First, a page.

I’m certain that they don’t like a lot of things, but the concert itself isn’t their objective. Once they get their way, the concerts will go away. If they wanted to stop the concert, they could have killed Grande.

          • labar

            Then Grande and Perry should go perform for the oppressed women in the Islamic countries. You know, where the women are not allowed to go out of the house unless a male member of the family is with them.

            And the women can’t go out without covering themselves completely under a burka. Can’t get an education and if they happen to get gang raped while out, they will be buried in the ground up to their neck and then stoned to death for being raped and bringing dishonor upon the family.

        • labar

          It’s not about having no more concerts. It’s about not having anymore damn terrorists attacks.

          Three attacks within 3 months all carried out by people who specifically targeted civilians for slaughter and doing so in the name of their god is what needs to be stopped.

          And it’s not going to be stopped with hugs and kisses from some scantly dressed pop stars.

          • Retired military

            Where as in Texas about 2 years ago some “terrorists” tried to start something at an arts and crafts festival and got shot doing it.

    • Retired military
    • labar

      It’s easy to be brave when you have thousands of police protecting your gig. Even if the event gets attacked, it’ll never penetrate the layers and reach Grande and Perry.

      But if it did, I’m sure both of them would just hug the terrorist and the violence would stop immediately as Unicorns and rainbows burst from the sky.

  • Scalia

    Sure, putting and end to slavery may be cultural cleansing in Starnes’ mind . . . Oh, forget it.

    Yes, forget it, David, because that isn’t what Starnes was saying.

  • pennywit
    • Walter_Cronanty

      When “more than 130 British imams” start informing on their extremist parishioners and forcefully teach that terrorism [and rape and genital mutilation and hating the country you live in and its residents] is wrong, I’ll light a candle in their honor.

    • Brett Buck

      Swell. Of course, given that they are also sworn to lie or cheat to make sure their end goal is achieved, it means a lot less than it might otherwise.

      Walter is right, too, of course. If randomly killing people was unacceptable to “the Muslim community”, the problem could easily dealt with. As an example (admittedly not as extreme), what happens when there is an annoucement of a neo-Nazi “rally” or whatever in the USA? You end up with a few pathetic skinheads wearing armbands and giving each other “seek help” salutes in the middle of a field somewhere, and 5000 people protesting. And these are just a pathetic bunch of wanna-bes who are never going to actually do anything.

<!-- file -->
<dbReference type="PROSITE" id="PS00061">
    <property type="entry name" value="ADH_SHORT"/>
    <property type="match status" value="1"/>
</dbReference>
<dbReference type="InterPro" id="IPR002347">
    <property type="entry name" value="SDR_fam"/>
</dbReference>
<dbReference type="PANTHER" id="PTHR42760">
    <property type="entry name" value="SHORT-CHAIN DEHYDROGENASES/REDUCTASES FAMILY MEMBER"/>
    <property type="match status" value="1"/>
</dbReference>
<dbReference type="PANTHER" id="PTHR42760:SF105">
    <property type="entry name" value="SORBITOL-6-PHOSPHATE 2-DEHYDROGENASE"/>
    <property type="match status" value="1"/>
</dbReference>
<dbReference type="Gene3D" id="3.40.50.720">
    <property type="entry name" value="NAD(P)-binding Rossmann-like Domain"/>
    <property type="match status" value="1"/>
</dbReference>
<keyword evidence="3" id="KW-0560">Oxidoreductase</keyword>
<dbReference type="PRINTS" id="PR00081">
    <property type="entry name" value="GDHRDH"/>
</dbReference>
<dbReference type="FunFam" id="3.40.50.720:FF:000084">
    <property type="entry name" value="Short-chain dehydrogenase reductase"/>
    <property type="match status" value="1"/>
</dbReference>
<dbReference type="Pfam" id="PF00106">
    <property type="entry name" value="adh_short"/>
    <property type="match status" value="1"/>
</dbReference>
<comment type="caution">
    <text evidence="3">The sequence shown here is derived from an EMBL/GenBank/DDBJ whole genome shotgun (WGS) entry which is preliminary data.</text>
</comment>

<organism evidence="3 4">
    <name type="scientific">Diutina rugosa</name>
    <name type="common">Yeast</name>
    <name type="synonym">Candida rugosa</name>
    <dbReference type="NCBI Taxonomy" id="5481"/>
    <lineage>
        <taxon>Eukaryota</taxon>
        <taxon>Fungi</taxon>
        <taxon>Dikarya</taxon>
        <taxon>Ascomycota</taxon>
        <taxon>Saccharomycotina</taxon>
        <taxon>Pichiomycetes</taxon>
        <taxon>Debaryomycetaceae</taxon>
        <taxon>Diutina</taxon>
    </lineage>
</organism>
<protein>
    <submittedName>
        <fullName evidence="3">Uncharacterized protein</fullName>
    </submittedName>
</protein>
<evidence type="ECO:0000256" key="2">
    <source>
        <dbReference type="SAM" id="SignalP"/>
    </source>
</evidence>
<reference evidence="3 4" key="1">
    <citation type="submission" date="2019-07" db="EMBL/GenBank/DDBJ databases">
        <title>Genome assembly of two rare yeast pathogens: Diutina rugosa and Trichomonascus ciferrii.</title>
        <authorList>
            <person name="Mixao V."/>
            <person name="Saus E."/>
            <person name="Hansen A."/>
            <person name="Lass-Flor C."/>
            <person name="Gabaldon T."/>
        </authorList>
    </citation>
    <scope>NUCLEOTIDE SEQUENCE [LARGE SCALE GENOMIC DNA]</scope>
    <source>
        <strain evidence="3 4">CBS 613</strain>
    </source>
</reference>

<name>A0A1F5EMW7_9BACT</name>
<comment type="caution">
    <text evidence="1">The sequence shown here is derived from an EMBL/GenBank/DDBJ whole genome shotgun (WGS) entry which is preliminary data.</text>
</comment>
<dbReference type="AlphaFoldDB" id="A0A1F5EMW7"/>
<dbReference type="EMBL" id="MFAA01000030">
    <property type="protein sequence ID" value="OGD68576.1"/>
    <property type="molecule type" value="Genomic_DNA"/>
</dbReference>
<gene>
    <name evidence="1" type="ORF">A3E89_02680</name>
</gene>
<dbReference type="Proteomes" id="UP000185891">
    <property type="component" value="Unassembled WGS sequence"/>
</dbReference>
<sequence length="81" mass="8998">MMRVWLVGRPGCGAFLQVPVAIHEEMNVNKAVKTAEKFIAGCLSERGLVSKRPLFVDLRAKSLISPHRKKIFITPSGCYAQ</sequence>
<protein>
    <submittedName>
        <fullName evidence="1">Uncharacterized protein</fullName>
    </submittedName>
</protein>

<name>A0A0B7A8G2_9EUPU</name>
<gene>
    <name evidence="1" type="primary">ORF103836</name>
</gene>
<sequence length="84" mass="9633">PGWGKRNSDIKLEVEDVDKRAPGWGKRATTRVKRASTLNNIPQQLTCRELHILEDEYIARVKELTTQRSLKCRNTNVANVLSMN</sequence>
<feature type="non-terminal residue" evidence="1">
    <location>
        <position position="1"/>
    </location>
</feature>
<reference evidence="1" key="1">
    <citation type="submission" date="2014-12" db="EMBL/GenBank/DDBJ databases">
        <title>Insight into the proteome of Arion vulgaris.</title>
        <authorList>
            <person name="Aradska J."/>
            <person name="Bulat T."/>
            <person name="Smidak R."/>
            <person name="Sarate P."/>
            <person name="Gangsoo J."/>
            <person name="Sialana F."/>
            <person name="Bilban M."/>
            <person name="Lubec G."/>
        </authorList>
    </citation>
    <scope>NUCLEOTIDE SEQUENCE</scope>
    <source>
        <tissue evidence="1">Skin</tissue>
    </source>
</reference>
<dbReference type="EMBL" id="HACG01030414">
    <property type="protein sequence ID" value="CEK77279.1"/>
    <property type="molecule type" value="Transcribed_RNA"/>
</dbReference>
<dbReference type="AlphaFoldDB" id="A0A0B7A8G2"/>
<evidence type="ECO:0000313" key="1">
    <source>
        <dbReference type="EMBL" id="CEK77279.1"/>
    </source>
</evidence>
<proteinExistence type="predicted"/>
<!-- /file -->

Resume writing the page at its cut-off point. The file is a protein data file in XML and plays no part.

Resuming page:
Compare that to an incident like this. Where are all the “moderate Muslims” today? Seeking out the “lone wolves” (who, to date, could have given every indication that they were nutcases long ahead of their action) and working with the police to purge them from their otherwise peaceful and law-abiding community (British law, in this case)? Or, like in many cases from my youth in the south, finding the crazies either mysteriously dead or mysteriously having the crap beat out of them and deciding that maybe they need to find another way to act? Nope, they’re silently sitting at home, or begging the ever-willing press to bleat on about the terrible backlash they might get (although it hasn’t happened anywhere else, since we are more concerned about pointless mourning rituals than preventing the killing in the first place).

      One thing they aren’t doing – coming out, en masse, to *get rid of the killers in their midst”

      Tacit acceptable by their own community permits this to continue. If “religion of peace” types actually cared or were bothered by this sort of incident, they would do something about it at the root, where it could easily be prevented. That’s not happening – quite the opposite. What does that tell you?

      • pennywit

        Where are all the “moderate Muslims” today? Seeking out the “lone wolves” (who, to date, could have given every indication that they were nutcases long ahead of their action) and working with the police to purge them from their otherwise peaceful and law-abiding community (British law, in this case)?

        From Politico:

        Ron Haddad is Dearborn’s chief of police, and he says he gets one question a lot when he travels around the country. “Someone will come up to me and put their finger in my face, and they’re already angry,” he says. “They say, ‘Will the people in your community report acts of terror to you?’“

        What they mean is: Will Muslims turn in other Muslims?

        Haddad has a ready answer. “Not only would they, they do,” he says. “They’ve done it.”

        FoxNews.com:

        Reuters found numerous court records that showed Muslims reporting threats in recent years, some from within their own families.